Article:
Persistence and Partnering. 2/27/14

The MANOS advance team (Johnathan Maza ’15; 5th project trip); Stephanie Wraith ’15, fourth project trip; Sarah Martin ’17, 1st project trip; and me, 8th project trip) met with Dr. Benito Blanco, Medical Director of the MINSA clinic in Totogalpa, Nicaragua.  We summarized our medical and community efforts over the past seven years in Cuje (micro-region) and the community of Chaguite.  Dr. Blanco expressed appreciation for these efforts—and some mild aggravation about the lack of coordination of our efforts with his office.  He noted that our clinic has been helpful but could be more effective through such coordination.  We agree—and we are encouraged by his perspective.  We’ve been urging that point of view since 2007.  There are several plausible explanations for and possibly contributing factors to the lack of effective partnering to date.  It is likely, for example, that for the first several years the local medical professionals saw no reason to believe that we would keep coming.  There was a different clinic director when we began.  He’s now the mayor of the municipality of Totogalpa.  And, when we began, the region was in a deep drought and even the most meager of resources had dried up.  At that time, we found the clinic woefully under-staffed and with the most minimal medicines and equipment.  There was a “siege” kind of feeling about the operation and the clinic staff seemed more than satisfied for us to do anything—without much consideration of strategic advantages.

The entire region has seen remarkable improvements over the last several years:  more rain, resurgence of flora and fauna following the transformation of the ecology through clear-cutting of the evergreen forests, a relatively stable government, and increased presence and investment of national and international NGOs.  Like the clinic, the mayor’s office, where we met with the Sub-mayor and the General Secretary of Community Cabinets, the facilities were in good repair and had an air of organizational efficiency that clearly was absent when we visited earlier.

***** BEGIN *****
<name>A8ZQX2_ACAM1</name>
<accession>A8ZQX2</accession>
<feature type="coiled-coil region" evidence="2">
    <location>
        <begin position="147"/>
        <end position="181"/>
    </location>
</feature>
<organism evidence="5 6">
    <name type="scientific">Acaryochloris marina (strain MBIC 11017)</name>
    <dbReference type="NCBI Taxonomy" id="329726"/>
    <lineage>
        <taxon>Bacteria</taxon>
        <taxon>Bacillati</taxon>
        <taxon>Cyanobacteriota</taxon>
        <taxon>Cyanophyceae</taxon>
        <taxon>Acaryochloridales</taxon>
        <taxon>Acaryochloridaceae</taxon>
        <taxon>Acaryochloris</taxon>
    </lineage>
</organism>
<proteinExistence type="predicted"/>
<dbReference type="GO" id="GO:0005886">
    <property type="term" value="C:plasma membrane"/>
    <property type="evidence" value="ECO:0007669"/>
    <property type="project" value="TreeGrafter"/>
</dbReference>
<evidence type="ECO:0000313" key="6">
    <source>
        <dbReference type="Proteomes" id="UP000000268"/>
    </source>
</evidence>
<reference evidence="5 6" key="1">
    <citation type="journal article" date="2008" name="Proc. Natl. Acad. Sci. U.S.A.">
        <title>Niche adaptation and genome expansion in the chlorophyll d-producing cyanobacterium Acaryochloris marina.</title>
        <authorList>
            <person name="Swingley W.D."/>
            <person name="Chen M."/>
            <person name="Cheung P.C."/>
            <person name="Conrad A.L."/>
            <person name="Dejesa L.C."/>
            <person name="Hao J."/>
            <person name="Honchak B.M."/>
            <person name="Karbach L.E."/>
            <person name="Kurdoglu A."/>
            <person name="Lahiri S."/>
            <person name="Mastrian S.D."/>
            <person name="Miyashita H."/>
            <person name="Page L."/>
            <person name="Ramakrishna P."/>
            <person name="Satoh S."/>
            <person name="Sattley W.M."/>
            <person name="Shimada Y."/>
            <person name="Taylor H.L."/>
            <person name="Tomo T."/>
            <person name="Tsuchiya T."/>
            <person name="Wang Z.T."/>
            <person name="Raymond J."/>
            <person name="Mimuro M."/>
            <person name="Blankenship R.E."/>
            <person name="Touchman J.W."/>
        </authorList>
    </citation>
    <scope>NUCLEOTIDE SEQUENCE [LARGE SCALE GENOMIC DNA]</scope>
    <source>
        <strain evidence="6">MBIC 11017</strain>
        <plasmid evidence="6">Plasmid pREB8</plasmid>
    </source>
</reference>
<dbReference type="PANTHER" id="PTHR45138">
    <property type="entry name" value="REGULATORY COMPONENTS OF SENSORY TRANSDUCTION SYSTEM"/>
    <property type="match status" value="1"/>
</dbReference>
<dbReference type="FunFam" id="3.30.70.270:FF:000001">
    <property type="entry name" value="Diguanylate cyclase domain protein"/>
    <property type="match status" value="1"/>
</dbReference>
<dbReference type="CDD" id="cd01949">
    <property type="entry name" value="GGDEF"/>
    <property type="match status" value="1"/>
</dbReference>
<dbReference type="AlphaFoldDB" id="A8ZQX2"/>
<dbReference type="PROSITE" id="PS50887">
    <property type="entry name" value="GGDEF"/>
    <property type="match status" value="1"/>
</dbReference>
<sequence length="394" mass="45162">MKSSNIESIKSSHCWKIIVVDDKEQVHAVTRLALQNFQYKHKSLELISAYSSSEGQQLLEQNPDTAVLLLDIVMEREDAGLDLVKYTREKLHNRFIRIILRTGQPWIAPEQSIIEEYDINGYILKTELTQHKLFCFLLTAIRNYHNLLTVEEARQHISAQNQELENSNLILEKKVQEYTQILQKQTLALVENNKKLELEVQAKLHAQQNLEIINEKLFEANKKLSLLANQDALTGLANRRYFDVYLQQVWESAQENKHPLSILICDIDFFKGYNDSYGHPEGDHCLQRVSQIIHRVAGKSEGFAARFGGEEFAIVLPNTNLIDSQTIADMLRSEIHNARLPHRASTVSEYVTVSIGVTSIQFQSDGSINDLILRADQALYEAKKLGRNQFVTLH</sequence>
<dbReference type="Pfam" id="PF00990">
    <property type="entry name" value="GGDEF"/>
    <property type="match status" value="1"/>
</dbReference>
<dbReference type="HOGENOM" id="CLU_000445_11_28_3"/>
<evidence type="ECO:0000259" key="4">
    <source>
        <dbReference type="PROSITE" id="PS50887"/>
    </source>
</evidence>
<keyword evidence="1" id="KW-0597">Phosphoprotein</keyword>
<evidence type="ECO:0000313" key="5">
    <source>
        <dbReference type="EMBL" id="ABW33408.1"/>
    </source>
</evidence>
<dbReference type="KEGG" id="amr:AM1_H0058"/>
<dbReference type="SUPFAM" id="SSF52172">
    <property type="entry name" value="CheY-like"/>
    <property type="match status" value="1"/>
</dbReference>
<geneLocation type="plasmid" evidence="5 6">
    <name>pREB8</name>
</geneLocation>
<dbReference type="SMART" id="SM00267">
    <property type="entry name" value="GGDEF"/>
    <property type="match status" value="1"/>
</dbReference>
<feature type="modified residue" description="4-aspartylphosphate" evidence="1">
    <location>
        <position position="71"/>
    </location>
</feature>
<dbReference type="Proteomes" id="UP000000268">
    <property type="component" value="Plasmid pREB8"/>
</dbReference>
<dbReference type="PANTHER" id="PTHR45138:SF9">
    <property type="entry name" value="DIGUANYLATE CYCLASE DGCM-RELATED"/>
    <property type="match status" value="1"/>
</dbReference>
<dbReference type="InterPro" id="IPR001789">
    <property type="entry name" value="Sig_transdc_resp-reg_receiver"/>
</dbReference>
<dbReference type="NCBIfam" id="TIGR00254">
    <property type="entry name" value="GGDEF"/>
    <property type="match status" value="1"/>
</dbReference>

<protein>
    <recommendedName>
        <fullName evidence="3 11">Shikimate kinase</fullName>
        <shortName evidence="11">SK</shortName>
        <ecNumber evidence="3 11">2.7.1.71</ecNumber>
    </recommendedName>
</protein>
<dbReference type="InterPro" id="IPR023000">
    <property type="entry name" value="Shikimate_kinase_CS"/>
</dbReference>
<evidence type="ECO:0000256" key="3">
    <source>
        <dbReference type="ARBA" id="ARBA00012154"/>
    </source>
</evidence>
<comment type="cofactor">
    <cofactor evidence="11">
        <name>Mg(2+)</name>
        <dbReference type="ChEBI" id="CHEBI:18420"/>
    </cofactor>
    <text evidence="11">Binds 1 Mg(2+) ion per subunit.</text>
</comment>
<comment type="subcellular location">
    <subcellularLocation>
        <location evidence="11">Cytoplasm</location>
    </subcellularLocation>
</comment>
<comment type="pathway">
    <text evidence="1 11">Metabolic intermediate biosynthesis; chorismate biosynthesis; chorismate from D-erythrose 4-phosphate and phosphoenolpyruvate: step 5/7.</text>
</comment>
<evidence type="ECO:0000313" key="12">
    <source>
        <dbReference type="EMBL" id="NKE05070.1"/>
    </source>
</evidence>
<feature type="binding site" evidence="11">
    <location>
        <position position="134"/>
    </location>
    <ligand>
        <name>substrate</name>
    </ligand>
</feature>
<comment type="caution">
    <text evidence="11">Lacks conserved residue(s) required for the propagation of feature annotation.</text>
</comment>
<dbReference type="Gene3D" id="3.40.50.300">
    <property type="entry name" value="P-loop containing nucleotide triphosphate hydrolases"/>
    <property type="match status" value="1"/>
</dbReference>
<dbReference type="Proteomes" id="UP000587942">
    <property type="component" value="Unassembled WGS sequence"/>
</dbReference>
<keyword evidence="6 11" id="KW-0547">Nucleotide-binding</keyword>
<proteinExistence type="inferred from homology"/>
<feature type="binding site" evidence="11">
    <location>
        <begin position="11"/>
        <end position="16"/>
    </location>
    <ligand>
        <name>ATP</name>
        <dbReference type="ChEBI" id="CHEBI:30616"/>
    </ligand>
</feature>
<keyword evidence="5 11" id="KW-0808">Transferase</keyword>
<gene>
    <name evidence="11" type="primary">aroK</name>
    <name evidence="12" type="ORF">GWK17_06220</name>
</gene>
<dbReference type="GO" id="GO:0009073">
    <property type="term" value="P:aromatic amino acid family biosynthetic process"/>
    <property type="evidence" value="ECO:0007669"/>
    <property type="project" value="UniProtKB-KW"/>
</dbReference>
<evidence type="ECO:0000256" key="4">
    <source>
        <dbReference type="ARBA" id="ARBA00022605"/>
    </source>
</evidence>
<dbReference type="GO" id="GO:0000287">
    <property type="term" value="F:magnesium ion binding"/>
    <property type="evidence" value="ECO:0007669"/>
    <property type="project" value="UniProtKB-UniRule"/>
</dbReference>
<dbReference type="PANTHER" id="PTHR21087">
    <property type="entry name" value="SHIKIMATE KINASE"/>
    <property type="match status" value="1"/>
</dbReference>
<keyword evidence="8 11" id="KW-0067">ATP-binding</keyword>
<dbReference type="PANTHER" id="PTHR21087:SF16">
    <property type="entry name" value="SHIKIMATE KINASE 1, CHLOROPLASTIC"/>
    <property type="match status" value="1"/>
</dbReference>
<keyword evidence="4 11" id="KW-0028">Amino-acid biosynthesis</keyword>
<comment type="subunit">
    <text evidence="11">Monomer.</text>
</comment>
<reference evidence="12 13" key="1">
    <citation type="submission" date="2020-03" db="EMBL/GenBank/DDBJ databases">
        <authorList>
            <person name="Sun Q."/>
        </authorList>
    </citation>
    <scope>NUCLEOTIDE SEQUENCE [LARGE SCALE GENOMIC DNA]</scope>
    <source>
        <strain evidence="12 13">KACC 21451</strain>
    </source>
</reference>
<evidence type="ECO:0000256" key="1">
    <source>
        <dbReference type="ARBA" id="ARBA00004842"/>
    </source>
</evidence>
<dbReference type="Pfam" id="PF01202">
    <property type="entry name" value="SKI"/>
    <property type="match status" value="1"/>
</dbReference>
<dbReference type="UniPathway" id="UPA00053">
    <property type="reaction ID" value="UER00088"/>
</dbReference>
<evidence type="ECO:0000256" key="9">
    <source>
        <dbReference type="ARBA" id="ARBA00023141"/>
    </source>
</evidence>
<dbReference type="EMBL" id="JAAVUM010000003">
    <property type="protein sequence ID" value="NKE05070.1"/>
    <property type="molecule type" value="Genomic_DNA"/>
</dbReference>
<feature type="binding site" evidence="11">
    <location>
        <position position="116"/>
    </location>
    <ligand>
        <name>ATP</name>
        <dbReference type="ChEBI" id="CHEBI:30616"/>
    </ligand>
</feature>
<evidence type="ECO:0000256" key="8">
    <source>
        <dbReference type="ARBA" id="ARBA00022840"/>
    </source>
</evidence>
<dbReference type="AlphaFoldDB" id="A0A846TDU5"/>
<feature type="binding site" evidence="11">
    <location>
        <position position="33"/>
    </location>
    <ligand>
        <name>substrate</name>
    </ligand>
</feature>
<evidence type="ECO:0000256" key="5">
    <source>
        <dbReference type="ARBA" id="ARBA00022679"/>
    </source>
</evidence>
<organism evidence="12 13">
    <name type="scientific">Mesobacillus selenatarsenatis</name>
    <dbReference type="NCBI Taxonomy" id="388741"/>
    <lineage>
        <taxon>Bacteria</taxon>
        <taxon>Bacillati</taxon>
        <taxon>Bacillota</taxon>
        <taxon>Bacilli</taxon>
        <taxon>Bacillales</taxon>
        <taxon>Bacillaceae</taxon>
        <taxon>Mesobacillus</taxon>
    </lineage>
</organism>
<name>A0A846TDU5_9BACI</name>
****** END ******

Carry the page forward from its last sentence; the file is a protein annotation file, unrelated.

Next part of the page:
It seems likely that these things have contributed most to the current moment for engagements:  (1) Success by Dr. Blanco and his colleagues and staff in gaining and using resources to achieve organizational and professional goals; (2) the increase in NGO presence in the area, leading to a sense of need and possibility for strategic arrangements; and (3) our persistence in returning to the area.

We do not quibble with Dr. Blanco’s view that more can be done through better collaboration. That, essentially, is our mantra.

We met also with officials in the mayor’s office.  We heard a similar message and we embraced that with equal enthusiasm.  We deserve and take no credit for their (seemingly) increased enthusiasm to partner—other than our persistent effort to learn from them how we can best work with them to partner with communities to improve health and health care.  Readiness to partner involves more than one potential participant.  And, in the current era of volunteering, service, service learning, engaged scholarship, action research, and participatory development, it seems necessary to establish proper creds in order to expect authentic discussions about the role that might be played by outsiders.